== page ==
Joe Igbokwe

By Ademola Adegbamigbe

On Tuesday, 20 August, Mr Joe Igbokwe, was among Special Advisers (and the commissioners) sworn in by Governor Babajide Sanwo-Olu of Lagos State. He is Special Adviser on Drainage and Water Resources.

Igbokwe has been a butt of verbal missiles from many critics, especially from his kinsmen East of the Niger for his political inclination which they see as too pro-Lagos or South West or All Progressives Congress (APC). While there are people who like to pour obscenities on him, calling him adjectives ranging from “selfish”, “dumb” to “stupid.” There are people who are ready to swear by their grand fathers’ coffins that Igbokwe’s love for the Yoruba and Lagos did not come out of a vacuum. Lagos made him. And he confirmed this in a story he narrated and published on this platform two years ago. It is entitled:

Joe Igbokwe: My Lagos Story

“In 1971, after my primary school education, poverty drove me to Lagos to find something to do to help my poor mother and siblings. Civil War devastated my father’s thriving business in Onitsha and we all suffered from 1966 to 1970 when the war ended.

With four wives and 34 children, my parents could not cope any more. My brothers and sisters dropped out of school to learn a trade. Because I was a little ‘sharp’ in school, my father encouraged me to finish primary school. It is needless here to recall how I and few of my siblings survived to finish our primary education. Consequently when my mates were taking Common Entrance Examination, I did not because there was no need to do so. No money, no three square meals a day, no good clothing, just nothing.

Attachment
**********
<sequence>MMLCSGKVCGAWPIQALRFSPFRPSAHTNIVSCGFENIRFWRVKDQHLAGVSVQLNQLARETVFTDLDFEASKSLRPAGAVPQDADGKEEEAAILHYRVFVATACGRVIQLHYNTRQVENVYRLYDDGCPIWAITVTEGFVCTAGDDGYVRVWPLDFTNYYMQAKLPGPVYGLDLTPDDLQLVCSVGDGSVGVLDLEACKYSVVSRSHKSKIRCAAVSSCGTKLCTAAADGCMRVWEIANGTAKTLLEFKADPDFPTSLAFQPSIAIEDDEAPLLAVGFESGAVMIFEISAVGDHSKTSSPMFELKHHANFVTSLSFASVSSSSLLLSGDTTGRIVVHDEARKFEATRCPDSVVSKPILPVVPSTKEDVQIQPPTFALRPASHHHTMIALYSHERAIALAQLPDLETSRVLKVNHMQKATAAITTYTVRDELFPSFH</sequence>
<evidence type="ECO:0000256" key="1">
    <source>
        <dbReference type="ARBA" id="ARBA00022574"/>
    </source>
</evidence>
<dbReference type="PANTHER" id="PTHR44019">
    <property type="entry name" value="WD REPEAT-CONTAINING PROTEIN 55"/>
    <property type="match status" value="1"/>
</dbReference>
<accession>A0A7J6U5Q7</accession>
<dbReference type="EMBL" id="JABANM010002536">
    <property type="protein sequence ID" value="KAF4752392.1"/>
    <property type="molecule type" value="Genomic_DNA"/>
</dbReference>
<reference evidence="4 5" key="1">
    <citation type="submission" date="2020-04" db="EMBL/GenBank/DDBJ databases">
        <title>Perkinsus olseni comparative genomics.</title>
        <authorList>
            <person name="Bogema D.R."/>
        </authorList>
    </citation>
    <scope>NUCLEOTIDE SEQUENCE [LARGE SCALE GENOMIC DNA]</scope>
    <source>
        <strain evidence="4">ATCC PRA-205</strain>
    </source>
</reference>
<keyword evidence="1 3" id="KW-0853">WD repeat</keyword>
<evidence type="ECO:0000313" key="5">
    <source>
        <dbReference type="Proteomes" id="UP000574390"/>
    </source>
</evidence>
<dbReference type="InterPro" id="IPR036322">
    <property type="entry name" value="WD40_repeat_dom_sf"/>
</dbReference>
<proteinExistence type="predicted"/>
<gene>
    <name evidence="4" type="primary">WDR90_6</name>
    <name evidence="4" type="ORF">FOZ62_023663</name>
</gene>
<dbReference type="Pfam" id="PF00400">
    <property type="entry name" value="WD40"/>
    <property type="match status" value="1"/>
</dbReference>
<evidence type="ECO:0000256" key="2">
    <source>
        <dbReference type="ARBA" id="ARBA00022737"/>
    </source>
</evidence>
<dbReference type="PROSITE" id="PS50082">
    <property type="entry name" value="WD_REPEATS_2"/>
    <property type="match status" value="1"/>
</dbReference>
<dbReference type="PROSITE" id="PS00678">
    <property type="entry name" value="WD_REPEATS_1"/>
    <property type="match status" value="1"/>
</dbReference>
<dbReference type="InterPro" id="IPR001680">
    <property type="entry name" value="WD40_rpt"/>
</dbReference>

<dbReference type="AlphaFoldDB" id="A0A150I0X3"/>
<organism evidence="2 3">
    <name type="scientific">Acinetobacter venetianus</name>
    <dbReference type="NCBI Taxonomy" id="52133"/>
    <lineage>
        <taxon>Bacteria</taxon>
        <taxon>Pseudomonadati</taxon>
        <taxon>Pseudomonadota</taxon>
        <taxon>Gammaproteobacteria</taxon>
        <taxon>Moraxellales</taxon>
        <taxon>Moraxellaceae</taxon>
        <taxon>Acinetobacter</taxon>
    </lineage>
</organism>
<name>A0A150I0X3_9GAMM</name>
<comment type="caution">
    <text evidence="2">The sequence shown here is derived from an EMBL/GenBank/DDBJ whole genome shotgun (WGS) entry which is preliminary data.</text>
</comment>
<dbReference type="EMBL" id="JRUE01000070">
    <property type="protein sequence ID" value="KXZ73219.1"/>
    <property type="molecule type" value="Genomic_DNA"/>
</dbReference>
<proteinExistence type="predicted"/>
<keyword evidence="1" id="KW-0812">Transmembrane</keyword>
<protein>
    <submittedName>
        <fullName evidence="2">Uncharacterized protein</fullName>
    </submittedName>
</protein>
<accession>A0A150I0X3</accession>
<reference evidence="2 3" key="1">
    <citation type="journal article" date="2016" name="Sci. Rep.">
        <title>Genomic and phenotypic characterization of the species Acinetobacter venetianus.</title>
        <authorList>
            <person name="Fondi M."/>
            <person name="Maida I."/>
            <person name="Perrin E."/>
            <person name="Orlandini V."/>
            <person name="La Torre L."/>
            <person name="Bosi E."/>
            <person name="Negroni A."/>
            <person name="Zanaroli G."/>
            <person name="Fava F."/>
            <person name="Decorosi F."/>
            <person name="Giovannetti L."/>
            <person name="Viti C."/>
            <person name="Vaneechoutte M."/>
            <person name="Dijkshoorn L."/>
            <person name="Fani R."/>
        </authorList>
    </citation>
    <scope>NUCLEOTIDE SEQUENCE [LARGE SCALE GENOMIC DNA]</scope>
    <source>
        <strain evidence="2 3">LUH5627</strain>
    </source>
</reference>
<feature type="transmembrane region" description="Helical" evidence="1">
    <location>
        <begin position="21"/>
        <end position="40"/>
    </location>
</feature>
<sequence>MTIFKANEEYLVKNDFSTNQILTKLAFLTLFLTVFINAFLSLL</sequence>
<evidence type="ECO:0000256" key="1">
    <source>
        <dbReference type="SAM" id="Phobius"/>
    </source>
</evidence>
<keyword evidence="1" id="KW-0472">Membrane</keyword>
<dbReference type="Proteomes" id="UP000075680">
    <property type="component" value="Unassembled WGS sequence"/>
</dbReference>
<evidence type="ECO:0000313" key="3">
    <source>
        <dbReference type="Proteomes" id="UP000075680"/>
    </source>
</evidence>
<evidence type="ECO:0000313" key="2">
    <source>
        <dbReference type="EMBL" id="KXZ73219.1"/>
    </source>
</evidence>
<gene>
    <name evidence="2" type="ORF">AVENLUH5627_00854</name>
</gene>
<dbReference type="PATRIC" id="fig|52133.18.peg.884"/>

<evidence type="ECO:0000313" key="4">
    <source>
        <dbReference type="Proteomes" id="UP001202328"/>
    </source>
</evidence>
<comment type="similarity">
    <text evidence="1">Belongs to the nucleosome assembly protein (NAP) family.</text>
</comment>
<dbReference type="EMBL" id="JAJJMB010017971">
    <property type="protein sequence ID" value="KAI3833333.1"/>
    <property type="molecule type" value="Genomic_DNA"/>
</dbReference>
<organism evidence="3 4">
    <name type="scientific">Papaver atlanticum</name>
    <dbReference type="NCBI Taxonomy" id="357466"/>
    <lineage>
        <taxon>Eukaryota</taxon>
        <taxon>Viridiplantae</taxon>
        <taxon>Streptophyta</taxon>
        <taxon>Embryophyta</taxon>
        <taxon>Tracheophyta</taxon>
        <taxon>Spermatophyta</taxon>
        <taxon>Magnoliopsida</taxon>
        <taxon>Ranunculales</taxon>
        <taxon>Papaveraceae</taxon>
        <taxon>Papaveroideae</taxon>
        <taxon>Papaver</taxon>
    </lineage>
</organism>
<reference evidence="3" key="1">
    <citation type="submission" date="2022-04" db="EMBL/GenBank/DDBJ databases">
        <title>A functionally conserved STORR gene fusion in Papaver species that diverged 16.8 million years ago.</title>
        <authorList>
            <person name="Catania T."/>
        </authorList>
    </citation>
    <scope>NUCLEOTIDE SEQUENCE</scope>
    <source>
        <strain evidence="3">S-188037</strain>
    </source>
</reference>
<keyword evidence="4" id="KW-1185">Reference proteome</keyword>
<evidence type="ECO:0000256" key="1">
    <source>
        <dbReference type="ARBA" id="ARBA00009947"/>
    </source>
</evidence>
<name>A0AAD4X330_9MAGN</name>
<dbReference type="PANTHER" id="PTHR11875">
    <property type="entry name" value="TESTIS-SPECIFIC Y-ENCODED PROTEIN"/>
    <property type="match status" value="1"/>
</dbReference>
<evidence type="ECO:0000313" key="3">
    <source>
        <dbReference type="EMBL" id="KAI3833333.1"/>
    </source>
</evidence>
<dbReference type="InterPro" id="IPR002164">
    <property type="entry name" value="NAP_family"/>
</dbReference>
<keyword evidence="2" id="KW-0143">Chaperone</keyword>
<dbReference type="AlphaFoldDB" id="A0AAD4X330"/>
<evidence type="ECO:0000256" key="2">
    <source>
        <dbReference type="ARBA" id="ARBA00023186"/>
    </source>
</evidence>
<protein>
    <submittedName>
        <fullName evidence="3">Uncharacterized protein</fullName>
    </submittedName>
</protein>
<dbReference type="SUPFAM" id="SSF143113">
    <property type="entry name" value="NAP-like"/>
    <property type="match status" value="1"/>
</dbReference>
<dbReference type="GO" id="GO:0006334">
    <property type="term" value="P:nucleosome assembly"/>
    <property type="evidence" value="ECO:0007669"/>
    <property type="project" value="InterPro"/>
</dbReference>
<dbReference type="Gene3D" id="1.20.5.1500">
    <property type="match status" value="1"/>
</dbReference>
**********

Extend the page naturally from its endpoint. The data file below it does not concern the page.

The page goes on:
My mother encouraged me to travel with friends to Lagos. We landed at Sawmill Ebute Metta where I worked as a sawdust carrier at seven Shilling, six Pence a day. My job was to pack sawdust from the Machines to the Lagoon from 7am to 5 pm daily. I did this for nearly two years and later I became a danfo conductor plying Idioro/Ajegunle axis. From there I joined my brother in a supermarket business at Ijesha Road, Surulere. I did this until I returned home during Christmas in December 1973. I came home to meet my friends I was beating academically in school trying to make me feel and look inferior. Again I also noticed while in Lagos that if I fail to go to school, I may end up doing menial jobs meant for illiterates till the end of age. I decided to go back to school to add values to my life. But where are the school fees? There was nothing. How I managed to get the first school fee to start and what happened thereafter will take a book to do the narrative.

In 1979 I left Okongwu Memorial Grammar School Nnewi with Division One and was the school Head Boy. I taught in the same school as an Auxiliary Teacher from 1979 – 1980. In 1980 I got admission to read Mechanical Engineering at the University of Nigeria Nsukka and graduated in 1985. I did my Youth Service in Ogun State and thereafter I returned to Lagos in1986 to begin a journey to where I am today.

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